Wednesday Will: The Apothecary’s Stewed Peaches and Fresh Cream


“As the last taste of sweets, is sweetest last.” King Richard II, 2.1

Everyone likes “The Apothecary’s Stewed Peaches and Fresh Cream”

Everyone likes “The Apothecary’s Stewed Peaches and Fresh Cream”. As Shakespeare himself comments, “I have yet to see a dining guest remain unsmiling” after finishing off their meal with The Globe’s stewed peaches. It’s an easy desert to make. But as the recipe makes clear: don’t skimp on the wine. Use the good stuff. Unless you’d prefer a red, peach-flavored mediciney goo that‘ll make you feel dead for days, to a gratifying, lush desert.

The Ingredients of the Dish:

Good red wine
Orange and lemon rind
2 big families on vacation
A good sommelier

The Chefs of the Recipe:

The Apothecary – sommelier at The Globe

Act I, sc.1

Enter the Apothecary into The Globe’s wine cellar 

Shakespeare (off-stage): What ho, apothecary!

Apothecary: Who calls so loud? (ambles over to the bottom of the stairs and looks up)

Shakespeare (off-stage): Go find and then bring up six bottles of our best Amarone, a smooth, velvety wine that will disperse itself through all my simmering peaches and flavor them as richly as a king’s crown is a thousand timed jeweled. The Montagues are in town and have made a reservation for tomorrow night for their whole clan. What’s more, so do the Capulettis expect a noble supper on that same eve. It seems our young Romeo and younger Juliet have their knot decided to pull tighter still with a second ceremonial banquet and I want both their families to leave here happy. I have yet to see a dining guest remain unsmiling after ending their meal on our own orchard-grown peaches stewed in wine, sugar and spices and served with freshly mounted cream and the reduced bleeding sauced syrup from the pot.

Apothecary: Such grand grapes we do have, yet the best is from that tiny Italian producer northwest of Mantua. Are you sure you want to use those remaining bottles and not a distilled grape juice from another vine? I mean, after all, they did give us a heap o’ trouble a while back.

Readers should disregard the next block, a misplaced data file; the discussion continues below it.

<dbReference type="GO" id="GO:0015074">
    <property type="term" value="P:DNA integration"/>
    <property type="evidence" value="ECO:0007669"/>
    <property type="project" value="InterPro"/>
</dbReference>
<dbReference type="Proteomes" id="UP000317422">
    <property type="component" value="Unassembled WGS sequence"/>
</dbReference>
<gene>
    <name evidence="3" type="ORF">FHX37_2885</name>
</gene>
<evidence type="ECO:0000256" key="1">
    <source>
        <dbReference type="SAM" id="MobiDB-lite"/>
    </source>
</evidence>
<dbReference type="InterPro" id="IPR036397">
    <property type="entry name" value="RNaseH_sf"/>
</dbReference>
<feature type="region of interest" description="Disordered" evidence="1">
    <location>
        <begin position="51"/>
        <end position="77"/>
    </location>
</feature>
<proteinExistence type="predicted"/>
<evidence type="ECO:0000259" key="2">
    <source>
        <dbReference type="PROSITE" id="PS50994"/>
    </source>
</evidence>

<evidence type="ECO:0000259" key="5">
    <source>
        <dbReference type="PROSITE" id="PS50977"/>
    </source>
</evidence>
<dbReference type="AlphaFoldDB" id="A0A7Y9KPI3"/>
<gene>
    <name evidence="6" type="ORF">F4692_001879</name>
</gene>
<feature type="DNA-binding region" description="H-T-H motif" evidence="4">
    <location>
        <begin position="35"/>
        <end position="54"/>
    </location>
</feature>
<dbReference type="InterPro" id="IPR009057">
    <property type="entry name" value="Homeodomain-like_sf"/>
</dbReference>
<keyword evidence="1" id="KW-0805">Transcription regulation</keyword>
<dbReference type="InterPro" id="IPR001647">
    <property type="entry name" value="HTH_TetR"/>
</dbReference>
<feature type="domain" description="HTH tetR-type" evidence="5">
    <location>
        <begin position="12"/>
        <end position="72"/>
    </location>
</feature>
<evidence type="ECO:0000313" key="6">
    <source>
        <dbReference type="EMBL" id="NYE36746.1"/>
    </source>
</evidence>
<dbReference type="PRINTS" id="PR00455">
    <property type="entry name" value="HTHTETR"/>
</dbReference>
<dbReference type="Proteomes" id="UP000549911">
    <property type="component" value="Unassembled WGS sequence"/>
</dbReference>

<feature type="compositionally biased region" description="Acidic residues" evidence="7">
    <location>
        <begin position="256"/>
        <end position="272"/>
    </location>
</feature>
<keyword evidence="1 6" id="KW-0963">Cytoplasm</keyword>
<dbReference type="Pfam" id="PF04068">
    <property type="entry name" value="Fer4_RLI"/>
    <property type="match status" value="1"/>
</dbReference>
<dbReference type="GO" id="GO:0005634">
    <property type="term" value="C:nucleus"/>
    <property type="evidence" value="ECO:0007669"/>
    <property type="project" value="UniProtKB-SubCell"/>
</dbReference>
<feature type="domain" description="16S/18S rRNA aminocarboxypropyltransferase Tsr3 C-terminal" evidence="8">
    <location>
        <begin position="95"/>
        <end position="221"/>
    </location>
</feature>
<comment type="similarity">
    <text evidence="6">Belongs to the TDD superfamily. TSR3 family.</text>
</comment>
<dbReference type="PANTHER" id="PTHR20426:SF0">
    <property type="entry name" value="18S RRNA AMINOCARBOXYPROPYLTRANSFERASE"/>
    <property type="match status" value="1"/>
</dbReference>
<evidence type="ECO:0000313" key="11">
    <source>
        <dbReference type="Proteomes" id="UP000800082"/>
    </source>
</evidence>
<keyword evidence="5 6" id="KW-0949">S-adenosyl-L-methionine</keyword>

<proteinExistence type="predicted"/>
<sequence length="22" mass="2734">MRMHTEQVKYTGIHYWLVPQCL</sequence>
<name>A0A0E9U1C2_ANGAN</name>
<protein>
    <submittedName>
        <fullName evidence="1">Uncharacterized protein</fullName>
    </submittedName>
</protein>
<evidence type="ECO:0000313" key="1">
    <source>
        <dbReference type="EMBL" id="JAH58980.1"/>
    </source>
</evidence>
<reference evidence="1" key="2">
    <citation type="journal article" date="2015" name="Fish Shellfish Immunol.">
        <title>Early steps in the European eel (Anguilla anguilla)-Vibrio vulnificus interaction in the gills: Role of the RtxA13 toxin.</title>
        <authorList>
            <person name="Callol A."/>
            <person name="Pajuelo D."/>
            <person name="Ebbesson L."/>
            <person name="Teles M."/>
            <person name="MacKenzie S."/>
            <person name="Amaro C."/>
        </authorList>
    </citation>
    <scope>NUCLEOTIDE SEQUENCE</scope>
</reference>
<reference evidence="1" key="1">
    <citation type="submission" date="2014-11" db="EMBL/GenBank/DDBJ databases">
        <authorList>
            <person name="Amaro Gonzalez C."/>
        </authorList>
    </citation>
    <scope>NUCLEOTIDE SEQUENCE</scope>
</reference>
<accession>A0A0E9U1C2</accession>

Shakespeare (off-stage): As my father would have said after kissing his hidden cross: let bygones be bygones. We will love our enemies and turn our other chef’s cheek.

Apothecary: As long as their checks are worth our second cheek. As you like it, Will, but it is my status and not my opinion that agrees.

Shakespeare (off-stage): Then hold your opinion and have your Sommelier status bring up the wine.

Apothecary: (to you, the reader) He’s probably right. One bite of those peaches makes the whole world kin, even those two bickering tribes. Yup, yup, yup. (pauses as he looks for the wine, then looks back at you) This is what happens when your final degree is a Bachelor’s in chemistry. It was either change careers or that teaching job at Faraway Hills High in Arkansas. Arkansas. What they got in Arkansas? Chickens. Lots of chickens. Lots a’ chicken crap. Not to be insulting to Arkansonians but I figured, definitely not my thing. And then I figured: what’d I do most of the time at ASU? I got drunk. So I thought, chemistry, wine, you know, it fits. And it did at first. After that 6 month sommelier course I went out to ‘Frisco, won their little wine tasting competition then I had offers from all over the place: Gotham Grill, La Pergola in Rome, Lyon. Then Sara said it was time for us to settle down, buy a house, have some kids. So I settled down. That was 14 years ago. Now here I am still in the cellar. I feel like one o’ them orange rinds that Will throws into the pot to flavor the peaches and wine. I’m only here to help kick up the sauce but I never get to the plate. The fruit does, and the reduced wine with sugar does, and the cinnamon you can taste but the orange peal stays behind. It’s essential to the dish but almost no one realizes how much. Except of course those one or two aficionados that appreciate my work. (finds the bottles and grabs 3) Ah, well, whataya’ gonna’ do. All the world’s a stage, we all have a part to play and I can’t complain. I had my fun. Let the kids have theirs. (squints as he looks for a pouch to hold the bottles) Man, I have to get to the eye doctor. And I better get movin’. If it be true that ‘good wine needs no bush,’ then it’s true that a good recipe needs no epilogue.

Exits up the stairs with the wine. Exit recipe

The real recipe: 
6 peaches or pears
1-2 bottles of good red wine 
Orange rind
All spice
Fresh whipping cream
serves 6
Pretty simple: find the juiciest, ripest peaches or pears you can, peel and seed them, and gently simmer them in good red wine that’s been flavored with a cup or two of sugar depending on how sweet you want the final syrup to be, a little all spice, and one or two orange peels. Once the fruit is tender, remove, and reduce the liquid until it has the viscosity you want, whip up the cream, and serve it along with the fruit in the plate, dribbling the strained syrup over top. If you make the pears, sprinkle with grated dark chocolate and serve with a Barolo Chinato. If you make the peaches, sprinkle with grated lemon rind and serve with a Passito di Pantelleria.

Not quite peaches but: Perys en Composte PERIOD: England, 15th century | SOURCE: Harleian MS. 279 link-

…flashback to Romeo, Juliet, a different apothecary, movies and the end of a funner time….

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